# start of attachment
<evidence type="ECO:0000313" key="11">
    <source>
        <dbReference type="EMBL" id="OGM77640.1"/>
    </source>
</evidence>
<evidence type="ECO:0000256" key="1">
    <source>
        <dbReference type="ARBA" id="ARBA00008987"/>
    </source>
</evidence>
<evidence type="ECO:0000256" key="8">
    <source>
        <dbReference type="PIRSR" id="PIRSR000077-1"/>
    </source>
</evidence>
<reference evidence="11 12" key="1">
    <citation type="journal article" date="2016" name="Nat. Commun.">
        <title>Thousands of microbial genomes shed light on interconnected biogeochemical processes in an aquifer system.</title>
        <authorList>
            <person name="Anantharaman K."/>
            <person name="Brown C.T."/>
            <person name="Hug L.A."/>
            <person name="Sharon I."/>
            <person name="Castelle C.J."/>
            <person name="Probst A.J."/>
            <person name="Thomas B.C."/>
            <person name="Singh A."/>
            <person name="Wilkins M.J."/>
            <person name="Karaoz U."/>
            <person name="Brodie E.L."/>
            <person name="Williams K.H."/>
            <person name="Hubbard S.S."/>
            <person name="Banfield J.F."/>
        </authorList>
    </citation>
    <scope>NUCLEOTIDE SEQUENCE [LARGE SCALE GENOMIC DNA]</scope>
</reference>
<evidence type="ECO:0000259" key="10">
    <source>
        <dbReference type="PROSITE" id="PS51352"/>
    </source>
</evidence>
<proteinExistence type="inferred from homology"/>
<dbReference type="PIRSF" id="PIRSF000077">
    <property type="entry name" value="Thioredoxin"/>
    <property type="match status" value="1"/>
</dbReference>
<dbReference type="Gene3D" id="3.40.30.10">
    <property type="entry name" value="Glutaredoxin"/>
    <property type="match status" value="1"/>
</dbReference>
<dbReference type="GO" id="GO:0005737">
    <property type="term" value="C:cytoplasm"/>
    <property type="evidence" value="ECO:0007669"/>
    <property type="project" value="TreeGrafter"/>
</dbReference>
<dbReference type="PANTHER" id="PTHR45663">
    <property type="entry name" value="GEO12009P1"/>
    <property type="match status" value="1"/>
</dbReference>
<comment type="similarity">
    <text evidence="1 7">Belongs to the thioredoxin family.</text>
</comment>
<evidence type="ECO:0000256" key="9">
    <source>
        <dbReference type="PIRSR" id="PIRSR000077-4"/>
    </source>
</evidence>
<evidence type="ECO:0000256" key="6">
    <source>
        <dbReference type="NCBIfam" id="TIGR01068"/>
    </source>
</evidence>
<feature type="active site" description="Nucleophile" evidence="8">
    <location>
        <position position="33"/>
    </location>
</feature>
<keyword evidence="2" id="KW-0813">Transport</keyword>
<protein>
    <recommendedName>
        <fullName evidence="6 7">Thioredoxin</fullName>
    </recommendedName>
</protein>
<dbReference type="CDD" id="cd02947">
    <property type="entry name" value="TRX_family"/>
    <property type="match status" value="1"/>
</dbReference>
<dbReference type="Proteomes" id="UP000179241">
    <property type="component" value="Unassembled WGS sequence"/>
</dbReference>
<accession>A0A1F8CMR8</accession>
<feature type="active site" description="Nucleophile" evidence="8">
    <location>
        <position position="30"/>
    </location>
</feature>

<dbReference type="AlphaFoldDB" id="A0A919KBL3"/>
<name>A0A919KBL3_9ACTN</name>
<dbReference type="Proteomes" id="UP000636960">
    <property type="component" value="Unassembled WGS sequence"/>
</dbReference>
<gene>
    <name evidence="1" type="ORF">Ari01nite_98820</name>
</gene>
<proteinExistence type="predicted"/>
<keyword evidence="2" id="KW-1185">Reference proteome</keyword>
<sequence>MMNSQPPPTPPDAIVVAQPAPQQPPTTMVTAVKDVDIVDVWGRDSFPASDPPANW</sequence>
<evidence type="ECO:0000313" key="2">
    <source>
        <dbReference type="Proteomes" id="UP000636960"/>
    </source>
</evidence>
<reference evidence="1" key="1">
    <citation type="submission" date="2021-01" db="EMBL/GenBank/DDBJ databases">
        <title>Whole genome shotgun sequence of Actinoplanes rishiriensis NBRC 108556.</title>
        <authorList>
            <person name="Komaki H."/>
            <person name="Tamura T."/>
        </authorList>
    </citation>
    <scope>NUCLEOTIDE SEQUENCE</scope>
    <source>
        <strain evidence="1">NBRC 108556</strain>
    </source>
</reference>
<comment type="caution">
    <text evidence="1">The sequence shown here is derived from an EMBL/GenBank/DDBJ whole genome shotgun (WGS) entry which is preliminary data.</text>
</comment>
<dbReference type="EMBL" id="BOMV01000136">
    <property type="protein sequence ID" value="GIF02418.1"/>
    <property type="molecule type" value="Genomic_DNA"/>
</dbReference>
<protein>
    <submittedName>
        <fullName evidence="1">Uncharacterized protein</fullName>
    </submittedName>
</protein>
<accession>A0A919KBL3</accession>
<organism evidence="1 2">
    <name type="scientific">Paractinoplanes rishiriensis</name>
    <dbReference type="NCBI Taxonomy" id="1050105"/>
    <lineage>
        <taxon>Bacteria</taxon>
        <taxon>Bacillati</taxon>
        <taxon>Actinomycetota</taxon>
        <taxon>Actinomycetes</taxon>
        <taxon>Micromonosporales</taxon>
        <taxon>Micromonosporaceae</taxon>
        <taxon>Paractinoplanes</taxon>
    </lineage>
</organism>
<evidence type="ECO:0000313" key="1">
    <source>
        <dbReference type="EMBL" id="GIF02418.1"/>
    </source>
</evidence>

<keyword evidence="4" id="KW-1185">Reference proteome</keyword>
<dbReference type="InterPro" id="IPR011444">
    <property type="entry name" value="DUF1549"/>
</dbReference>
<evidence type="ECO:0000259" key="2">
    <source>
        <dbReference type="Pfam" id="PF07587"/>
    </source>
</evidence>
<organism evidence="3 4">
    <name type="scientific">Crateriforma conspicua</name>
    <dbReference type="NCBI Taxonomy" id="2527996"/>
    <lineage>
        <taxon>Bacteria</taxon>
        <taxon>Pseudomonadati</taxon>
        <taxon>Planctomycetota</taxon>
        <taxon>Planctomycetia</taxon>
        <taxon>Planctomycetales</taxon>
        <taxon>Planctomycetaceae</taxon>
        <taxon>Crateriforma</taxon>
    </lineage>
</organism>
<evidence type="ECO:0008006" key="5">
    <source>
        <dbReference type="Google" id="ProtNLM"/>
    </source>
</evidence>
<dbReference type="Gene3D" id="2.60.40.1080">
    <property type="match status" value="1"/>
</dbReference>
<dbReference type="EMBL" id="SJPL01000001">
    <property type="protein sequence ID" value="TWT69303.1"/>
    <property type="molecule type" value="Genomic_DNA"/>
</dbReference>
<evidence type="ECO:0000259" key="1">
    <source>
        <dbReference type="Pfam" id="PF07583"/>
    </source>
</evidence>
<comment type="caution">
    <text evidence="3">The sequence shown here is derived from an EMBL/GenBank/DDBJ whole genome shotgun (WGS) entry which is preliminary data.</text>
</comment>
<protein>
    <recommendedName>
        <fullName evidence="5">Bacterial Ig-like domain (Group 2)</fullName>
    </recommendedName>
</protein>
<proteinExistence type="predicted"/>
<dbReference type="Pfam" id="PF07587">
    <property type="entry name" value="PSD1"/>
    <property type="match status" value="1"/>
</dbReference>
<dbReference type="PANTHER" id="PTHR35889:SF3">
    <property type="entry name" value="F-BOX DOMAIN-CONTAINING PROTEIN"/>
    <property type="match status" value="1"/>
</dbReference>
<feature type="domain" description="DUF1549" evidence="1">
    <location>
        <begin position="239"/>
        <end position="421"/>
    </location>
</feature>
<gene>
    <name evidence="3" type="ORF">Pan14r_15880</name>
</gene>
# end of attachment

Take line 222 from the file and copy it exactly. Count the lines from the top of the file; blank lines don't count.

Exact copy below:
</gene>